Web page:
MUSC is looking for volunteers to take part in the first definitive, large-scale clinical trial to investigate if a vitamin D supplement helps prevent or delay Type 2 diabetes in adults who have prediabetes, who are at high risk for Type 2.
The multiyear vitamin D and Type 2 Diabetes (D2d) study, funded by the National Institutes of Health, is taking place at about 20 study sites across the United States and will include about 2,500 people. Its goal is to learn if vitamin D – specifically D3 (cholecalciferol) – will prevent or delay type 2 diabetes in adults aged 30 or older with prediabetes. People with prediabetes have blood glucose levels that are higher than normal but not high enough to be called diabetes.
Patrick M. O’Neil, Ph.D., director of MUSC’s Weight Management Center and the study’s principal investigator at MUSC, said this study will definitively assess whether people with prediabetes (who are at greatest risk of developing diabetes) will be less likely to develop diabetes if they receive vitamin D supplementation.
“As with obesity, and in part as a result, the prevalence of diabetes has been increasing greatly in the U.S. In addition to weight loss, other means of preventing diabetes are needed, particularly any which would be inexpensive, easy to use, and accessible.”
O’Neil, professor in the Department of Psychiatry and Behavioral Sciences, said there is a lot of cross-sectional evidence linking Type 2 diabetes, which is the much more prevalent kind that was formerly called "adult onset" diabetes, to low levels of vitamin D in the body. Some limited evidence also suggests that supplementation of vitamin D may reduce the likelihood of developing diabetes, but those studies have all been incapable of really showing whether it would work.
D2d is the first study to directly examine if a daily dose of 4,000 International Units (IUs) of vitamin D – greater than a typical adult intake of 600-800 IUs a day, but within limits deemed appropriate for clinical research by the Institute of Medicine – helps keep people with prediabetes from getting type 2 diabetes. Based on observations from earlier studies, researchers speculate that vitamin D could reduce the diabetes risk by 25 percent. The study will also examine if sex, age or race affect the potential of vitamin D to reduce diabetes risk.
|Patrick O'Neil|| |
There has been much recent interest in the numerous impacts of inadequate vitamin D levels on health and vitamin D deficiency is quite prevalent especially in certain groups, O’Neil said. Diabetes takes a heavy toll on patients. An estimated 79 million Americans have prediabetes, and nearly 26 million more have diabetes. “There are numerous harmful impacts on the body including cardiovascular disease, kidney disease, vision problems, neuropathy or numbness, high blood pressure and many others.”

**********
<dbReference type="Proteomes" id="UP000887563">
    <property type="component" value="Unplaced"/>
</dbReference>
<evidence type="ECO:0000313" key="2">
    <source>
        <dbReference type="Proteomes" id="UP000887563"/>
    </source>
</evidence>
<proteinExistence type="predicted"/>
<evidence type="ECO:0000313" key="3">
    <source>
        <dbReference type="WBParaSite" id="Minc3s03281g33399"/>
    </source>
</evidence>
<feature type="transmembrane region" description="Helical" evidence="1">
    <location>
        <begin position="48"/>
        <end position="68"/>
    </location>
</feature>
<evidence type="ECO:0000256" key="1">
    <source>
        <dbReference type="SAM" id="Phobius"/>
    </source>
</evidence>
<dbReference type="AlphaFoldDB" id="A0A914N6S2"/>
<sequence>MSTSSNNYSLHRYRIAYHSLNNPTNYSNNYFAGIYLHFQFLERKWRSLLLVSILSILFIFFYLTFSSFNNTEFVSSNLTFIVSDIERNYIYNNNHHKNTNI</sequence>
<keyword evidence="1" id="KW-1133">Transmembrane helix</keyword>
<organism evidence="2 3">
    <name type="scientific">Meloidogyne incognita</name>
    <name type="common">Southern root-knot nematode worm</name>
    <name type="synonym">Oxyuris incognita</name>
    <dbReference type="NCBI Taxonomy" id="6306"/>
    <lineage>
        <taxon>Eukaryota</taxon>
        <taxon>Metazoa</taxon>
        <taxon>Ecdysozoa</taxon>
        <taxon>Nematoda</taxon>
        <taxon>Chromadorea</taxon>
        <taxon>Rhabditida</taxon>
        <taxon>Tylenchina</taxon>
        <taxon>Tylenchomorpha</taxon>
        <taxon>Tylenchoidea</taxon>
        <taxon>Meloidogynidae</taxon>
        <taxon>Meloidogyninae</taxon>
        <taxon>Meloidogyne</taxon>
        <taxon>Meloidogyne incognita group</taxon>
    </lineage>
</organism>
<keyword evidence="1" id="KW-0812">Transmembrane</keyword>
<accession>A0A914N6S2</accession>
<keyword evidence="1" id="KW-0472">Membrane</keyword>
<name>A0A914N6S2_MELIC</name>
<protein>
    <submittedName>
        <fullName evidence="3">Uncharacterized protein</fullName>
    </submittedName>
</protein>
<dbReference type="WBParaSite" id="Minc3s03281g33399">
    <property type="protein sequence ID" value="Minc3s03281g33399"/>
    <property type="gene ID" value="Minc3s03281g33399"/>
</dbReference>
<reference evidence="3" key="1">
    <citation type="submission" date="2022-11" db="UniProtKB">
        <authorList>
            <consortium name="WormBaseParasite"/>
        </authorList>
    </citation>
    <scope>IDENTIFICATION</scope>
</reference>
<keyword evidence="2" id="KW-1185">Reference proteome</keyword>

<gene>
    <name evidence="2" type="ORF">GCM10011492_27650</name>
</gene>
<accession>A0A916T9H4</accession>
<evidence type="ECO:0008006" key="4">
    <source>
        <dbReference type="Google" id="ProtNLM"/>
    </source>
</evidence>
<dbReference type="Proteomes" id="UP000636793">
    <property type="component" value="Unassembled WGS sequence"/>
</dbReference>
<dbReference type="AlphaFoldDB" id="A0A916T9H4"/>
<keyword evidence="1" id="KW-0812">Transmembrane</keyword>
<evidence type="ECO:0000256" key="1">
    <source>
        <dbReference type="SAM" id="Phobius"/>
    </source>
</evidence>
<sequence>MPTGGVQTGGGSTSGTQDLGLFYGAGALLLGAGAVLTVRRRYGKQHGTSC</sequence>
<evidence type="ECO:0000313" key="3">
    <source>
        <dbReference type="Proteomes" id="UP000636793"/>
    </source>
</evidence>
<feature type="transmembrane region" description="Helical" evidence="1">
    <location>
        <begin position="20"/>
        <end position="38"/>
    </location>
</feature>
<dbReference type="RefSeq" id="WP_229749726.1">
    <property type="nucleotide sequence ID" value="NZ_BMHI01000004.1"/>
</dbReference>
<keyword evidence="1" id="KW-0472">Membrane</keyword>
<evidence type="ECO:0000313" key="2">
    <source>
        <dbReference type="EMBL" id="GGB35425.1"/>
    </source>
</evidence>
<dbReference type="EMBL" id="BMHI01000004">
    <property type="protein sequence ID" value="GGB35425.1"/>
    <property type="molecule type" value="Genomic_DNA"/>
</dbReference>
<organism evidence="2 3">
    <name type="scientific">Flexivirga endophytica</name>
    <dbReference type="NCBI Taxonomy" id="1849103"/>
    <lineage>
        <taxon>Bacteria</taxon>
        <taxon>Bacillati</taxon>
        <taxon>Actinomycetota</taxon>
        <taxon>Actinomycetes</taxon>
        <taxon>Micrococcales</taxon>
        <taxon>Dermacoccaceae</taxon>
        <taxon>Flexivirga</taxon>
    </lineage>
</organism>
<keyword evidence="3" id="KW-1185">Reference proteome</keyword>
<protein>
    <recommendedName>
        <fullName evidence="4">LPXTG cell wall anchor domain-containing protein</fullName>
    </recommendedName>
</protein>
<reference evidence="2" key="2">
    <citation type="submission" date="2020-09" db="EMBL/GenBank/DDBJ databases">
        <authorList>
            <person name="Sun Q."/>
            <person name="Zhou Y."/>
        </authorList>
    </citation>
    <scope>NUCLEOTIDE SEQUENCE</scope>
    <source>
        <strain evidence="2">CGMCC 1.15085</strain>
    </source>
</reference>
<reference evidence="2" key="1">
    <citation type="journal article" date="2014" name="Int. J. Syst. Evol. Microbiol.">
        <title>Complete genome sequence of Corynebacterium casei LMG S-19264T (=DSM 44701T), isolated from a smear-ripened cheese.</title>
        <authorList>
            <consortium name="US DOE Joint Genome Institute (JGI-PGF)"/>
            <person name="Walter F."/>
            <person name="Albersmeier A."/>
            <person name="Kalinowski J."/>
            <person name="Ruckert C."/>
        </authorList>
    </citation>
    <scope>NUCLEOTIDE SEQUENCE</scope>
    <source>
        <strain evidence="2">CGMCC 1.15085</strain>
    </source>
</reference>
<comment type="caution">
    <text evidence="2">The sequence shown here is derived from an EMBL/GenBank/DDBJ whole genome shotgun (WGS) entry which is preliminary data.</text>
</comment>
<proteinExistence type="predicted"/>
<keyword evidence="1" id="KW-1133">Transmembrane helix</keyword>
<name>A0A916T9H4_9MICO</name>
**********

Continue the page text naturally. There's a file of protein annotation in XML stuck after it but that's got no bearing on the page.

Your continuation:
Researchers are recruiting volunteers to take part in D2d. Half of the participants will receive vitamin D. The other half will receive a placebo – a pill that has no drug effect. Participants will have check-ups for the study twice a year and will receive regular health care through their own health care providers.
The study will be double-blinded, so neither participants nor the study’s clinical staff will know who is receiving vitamin D and who is receiving placebo. The study will continue until enough people have developed Type 2 diabetes to be able to make a scientifically valid comparison between diabetes development in the two groups, likely about four years.
D2d builds on previous NIH-funded studies of methods to delay or prevent type 2 diabetes, including the Diabetes Prevention Program, which showed that, separately, lifestyle changes to lose a modest amount of weight and the drug metformin are both effective in slowing development of type 2 diabetes in people with prediabetes. However, additional safe and effective preventive strategies are needed to stem the increasing numbers of people developing Type 2 diabetes.
D2d (ClinicalTrials.gov number NCT01942694) is supported under NIH grant U01DK098245. The National Institute of Diabetes and Digestive and Kidney Diseases is the primary sponsor of the trial, with additional support from the NIH Office of Dietary Supplements and the American Diabetes Association. The National Diabetes Education Program provides support in the form of educational materials.
Learn more about the study, including how to take part in D2d, at www.D2dstudy.org. Anyone interested in enrolling locally or in getting more information may call 843-792-5577 and leave a voice mail to request information or may e-mail firstname.lastname@example.org with "vitamin D study" in the subject line.